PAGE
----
Google Assistant has historically relied on cloud-based services to recognize your voice and respond to your requests. But Google says it’s managed to shrink its voice recognition model to about 500MB, allowing it to be stored on a phone for on-device processing.

Since there’s no round-trip to the cloud required, that means Google Assistant can recognize and respond to your voice much more quickly.

In a live demo at Google I/O today, Google showed a Google Assistant responding nearly instantly to dozens of requests.

Among other things, that means opening apps, taking selfies, responding to incoming messages, composing emails, getting directions, or searching through photos.

Continued Conversation support means that you don’t need to say “OK Google” before every request. If you already opened Google Assistant to view your calendar, for example, you can then just ask it to add an reminder or start composing a message.

Some actions will also work even if you’re offline, such as toggling your flashlight or viewing your calendar.

Other announcements from Google I/O so far include:

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5 replies on “Google Assistant is getting up to 10x faster thanks to on-device language processing”

  1. Wow, we finally get back a feature that Jellbean had! Offline Dictation!

    1. It’s not even remotely the same. Pixel phones have had the latest speech-to-text software from Google for a few months now, and the improvement in speed and accuracy is incredible. Seeing your words in a lengthy dictation appearing on your screen with barely a mistake in near real time is very impressive.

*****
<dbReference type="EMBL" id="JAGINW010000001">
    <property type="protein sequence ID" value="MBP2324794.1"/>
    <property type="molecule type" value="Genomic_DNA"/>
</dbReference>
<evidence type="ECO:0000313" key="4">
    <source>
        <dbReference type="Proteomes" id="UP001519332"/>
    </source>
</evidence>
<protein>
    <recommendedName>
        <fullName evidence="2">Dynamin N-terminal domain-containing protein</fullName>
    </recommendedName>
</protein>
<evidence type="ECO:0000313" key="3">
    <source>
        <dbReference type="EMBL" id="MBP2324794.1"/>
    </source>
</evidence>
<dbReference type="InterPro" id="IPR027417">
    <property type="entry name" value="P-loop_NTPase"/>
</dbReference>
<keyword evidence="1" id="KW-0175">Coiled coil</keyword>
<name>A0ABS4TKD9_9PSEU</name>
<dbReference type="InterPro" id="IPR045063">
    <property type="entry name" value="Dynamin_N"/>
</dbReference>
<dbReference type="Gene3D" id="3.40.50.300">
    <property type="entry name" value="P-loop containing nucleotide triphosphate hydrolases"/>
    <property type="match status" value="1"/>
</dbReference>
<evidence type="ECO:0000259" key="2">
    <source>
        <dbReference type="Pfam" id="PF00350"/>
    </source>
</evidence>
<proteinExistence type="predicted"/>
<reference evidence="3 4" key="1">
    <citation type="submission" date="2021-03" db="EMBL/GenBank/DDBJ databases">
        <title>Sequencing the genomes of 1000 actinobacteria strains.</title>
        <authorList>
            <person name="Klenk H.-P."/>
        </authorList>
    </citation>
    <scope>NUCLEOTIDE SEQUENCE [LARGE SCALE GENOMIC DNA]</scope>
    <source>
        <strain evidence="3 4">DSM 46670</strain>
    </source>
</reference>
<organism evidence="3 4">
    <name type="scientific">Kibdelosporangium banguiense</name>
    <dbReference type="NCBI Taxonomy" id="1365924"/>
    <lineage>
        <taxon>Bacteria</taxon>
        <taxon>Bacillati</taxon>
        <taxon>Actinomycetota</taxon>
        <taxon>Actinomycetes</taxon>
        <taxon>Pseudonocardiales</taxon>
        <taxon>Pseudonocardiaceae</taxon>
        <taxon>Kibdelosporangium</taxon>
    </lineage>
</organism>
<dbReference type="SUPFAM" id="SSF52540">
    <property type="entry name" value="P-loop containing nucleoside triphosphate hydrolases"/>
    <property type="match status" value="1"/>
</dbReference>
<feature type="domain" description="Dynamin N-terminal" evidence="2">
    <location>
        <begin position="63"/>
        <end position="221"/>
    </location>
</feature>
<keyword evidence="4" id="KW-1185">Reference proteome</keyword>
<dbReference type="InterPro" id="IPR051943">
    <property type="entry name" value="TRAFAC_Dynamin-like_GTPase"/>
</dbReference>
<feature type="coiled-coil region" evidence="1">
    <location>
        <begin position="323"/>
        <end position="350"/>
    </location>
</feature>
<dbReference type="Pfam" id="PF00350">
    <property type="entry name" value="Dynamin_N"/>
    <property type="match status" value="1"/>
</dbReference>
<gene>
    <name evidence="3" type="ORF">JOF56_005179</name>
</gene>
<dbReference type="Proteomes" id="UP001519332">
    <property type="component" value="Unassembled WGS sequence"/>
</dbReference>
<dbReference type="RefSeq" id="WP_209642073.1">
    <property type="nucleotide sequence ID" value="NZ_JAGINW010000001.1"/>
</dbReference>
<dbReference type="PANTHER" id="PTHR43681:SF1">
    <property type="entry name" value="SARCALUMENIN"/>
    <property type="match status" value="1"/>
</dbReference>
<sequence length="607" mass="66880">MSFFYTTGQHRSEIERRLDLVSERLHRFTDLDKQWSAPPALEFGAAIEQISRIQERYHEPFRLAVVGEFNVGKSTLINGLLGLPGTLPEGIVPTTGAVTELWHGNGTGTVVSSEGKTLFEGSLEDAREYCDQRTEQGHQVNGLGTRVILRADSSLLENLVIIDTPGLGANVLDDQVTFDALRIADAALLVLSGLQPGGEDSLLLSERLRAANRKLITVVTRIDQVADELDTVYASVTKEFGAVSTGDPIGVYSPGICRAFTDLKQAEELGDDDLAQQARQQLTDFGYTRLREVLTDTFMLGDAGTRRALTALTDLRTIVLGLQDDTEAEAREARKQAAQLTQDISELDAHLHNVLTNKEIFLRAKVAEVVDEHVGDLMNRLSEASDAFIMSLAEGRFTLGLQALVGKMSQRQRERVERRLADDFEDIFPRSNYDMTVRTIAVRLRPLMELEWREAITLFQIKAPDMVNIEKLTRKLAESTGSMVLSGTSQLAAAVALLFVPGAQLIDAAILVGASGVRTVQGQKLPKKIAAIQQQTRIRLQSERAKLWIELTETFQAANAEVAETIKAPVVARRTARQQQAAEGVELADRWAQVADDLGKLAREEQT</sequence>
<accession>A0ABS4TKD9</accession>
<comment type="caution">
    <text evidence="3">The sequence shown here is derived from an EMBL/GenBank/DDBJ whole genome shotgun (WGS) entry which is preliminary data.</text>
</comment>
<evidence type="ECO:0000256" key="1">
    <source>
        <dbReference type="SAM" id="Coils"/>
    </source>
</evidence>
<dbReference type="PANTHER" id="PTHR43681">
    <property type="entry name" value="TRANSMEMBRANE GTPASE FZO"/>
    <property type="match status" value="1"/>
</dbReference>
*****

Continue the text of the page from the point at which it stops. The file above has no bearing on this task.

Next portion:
2. I wonder how difficult it would be to put a physical off switch in my phone for the microphone. I would just have to remember to turn it on to talk on the phone.

    1. Your phone specifically? Likely nearly impossible (but maybe you’ll get lucky with your particular device). If you can, there are still likely a few parts you might permanently break in the process. But there are plenty of ways to add external mics to phones that you can disconnect (e.g. headsets.) and you could use those if you were to simply remove or destroy the built in mics.
      But if you want a new phone with integrated physical kill switches, there’s the Librem 5 and Pinephone, and not much else as far as I know.

      1. What about rooting your device, and installing a software “off switch” instead?

        It could be a toggle placed in the Notification Shade.

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